For some booksellers, their daily immersion in the literary world helps them in their own efforts at writing.

Max Porter, however, found the opposite, saying that it generated an anxiety that was far from helpful when it came to his writing career.

Indeed, it was only later on, when he was working as an editorial director in book publishing, that he released a book of his own, a novel called Grief is the Thing With Feathers.

At a UEA Literary Festival event, Porter admitted that his expectations for his 2015 debut novel were modest.

“I was fully expecting to sell [only] a few hundred copies, to my mates and my family,” he said at a discussion moderated by Dr Philip Langeskov, a senior lecturer in creative writing.

As someone who regularly edited the work of other writers, Porter even thought it was “ill advised” for him to release a book of his own.

However, he need not have worried, as Grief is the Thing With Feathers garnered enthusiastic reviews – The Guardian described it as “an astonishing debut” – and won the International Dylan Thomas Prize. It was also shortlisted for two other literary awards and has been widely translated.

Four years on and Porter is back with his second novel, Lanny, which centres on a couple who move out of London to a village 60 miles from the capital, only for their son, whom the book is named after, to go missing. The book also features contributions from Dead Papa Toothwort, described in an Evening Standard review as a “ghostly character”.

Max Porter at UEA Lit Fest

That same review praised the novel as a whole, but cautioned that Dead Papa Toothwort’s reveries of “long, nonsensical sentences curling around the page” were likely to appeal primarily to the more experimental reader.

During his appearance at the UEA, Porter was unabashed about his enthusiasm for pushing the boundaries of literary form.

“I’m interested in energy. I want the prose to have energy. I want the juxtaposition of different literary forms to have energy. You don’t tend to find that in standard literary prose,” he said.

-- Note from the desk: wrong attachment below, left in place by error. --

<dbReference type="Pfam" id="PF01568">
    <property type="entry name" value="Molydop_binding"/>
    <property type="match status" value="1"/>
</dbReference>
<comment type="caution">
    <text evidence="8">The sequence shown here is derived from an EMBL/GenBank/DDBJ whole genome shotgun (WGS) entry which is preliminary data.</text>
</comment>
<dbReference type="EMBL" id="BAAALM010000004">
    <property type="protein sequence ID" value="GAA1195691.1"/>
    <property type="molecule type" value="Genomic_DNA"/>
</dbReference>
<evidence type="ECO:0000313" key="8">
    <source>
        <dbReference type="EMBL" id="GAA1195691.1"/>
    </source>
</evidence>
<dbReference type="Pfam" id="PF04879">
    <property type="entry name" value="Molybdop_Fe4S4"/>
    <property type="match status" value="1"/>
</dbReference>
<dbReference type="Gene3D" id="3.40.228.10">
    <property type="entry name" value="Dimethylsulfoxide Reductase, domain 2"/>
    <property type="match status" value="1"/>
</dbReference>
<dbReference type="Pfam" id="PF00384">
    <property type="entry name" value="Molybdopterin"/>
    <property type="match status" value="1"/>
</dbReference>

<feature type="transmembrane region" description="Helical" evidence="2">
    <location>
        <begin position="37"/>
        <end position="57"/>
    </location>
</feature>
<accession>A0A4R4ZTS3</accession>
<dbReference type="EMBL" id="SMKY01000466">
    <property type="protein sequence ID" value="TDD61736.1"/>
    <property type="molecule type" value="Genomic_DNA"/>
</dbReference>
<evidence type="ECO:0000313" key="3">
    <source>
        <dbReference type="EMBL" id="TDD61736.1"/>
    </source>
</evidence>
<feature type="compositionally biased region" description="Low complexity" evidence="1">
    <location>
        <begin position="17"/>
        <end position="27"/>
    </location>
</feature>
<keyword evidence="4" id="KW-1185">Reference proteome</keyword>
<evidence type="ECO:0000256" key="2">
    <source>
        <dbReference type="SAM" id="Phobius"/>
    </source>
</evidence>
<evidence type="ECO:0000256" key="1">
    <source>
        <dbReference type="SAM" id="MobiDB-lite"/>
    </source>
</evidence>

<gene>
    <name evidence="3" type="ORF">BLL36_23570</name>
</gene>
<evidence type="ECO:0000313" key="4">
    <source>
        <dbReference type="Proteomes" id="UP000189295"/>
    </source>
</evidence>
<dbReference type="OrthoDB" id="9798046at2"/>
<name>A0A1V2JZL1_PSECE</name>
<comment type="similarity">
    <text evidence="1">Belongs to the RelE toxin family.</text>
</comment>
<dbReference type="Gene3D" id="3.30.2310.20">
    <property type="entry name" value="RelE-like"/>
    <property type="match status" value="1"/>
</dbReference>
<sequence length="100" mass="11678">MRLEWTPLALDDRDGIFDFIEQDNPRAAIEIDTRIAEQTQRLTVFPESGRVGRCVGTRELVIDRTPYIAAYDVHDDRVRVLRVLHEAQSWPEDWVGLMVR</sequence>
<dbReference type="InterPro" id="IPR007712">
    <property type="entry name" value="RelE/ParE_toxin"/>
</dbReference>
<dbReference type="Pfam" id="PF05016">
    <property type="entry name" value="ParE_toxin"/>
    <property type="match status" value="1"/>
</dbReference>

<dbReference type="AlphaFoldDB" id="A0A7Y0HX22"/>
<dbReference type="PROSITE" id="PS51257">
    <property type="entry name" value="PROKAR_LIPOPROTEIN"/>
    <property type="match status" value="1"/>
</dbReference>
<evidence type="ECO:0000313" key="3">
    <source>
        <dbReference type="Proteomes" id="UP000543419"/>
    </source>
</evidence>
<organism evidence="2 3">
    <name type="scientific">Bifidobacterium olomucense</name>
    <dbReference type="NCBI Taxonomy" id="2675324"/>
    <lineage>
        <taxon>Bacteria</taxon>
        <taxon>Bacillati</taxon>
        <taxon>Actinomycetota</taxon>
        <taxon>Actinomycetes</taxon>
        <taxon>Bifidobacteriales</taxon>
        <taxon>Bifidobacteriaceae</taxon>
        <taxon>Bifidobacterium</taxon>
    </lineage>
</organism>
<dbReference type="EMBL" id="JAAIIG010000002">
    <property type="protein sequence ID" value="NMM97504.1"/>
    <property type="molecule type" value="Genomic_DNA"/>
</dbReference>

“The realist mode and pure prose isn’t going to be my thing. What I’m interested in is hybridity. The main similarity between the two books is I write them as collage.”

When describing his method of writing, Porter indicated that it was no less straightforward than the finished product itself.

“I build again and take away again and I hope that way, good things happen,” he said.

“When you’re in the prose-poetry area, you hope what’s taken away is still present for the reader, or is at least white space through which the reader can move.”

An experienced book editor himself, Porter has enjoyed the tables being turned so that, instead, it is he who is being edited by others.

“I adore being edited. It’s like being lost in the woods, then suddenly they’re right there – people with snack bars and map and water,” he said, adding that different editors has a different “editorial sensibility” to each other.

During his own editing work at the publisher Granta, Porter said he tried to help the author write the book they were aiming to write – not write the book he wanted to write.

“When I was working at Granta, I was never making the books more Max Porter books,” he said.

Max Porter

Animated in his comments – he gave a particularly memorable reading from Lanny during which he moved between two microphones as he voiced the words of two characters – Porter indicated that talking his young children was helpful for his writing.

“If anything, what we lose as adults is the manoeuvrability between the existing and the imagination. Adults become boring, not to mention tiresomely self-conscious,” he said.

Porter’s success has moved beyond just the bookshops, with Lanny being turned into a film starring Rachael Weisz.

This screen adaptation follows on from Grief is the Things with Feathers having last year been turned into a play with the Irish actor Cillian Murphy.

Porter indicated that the turning of his debut novel into a play had been a very positive experience, saying that it has offered “extraordinary insight”.

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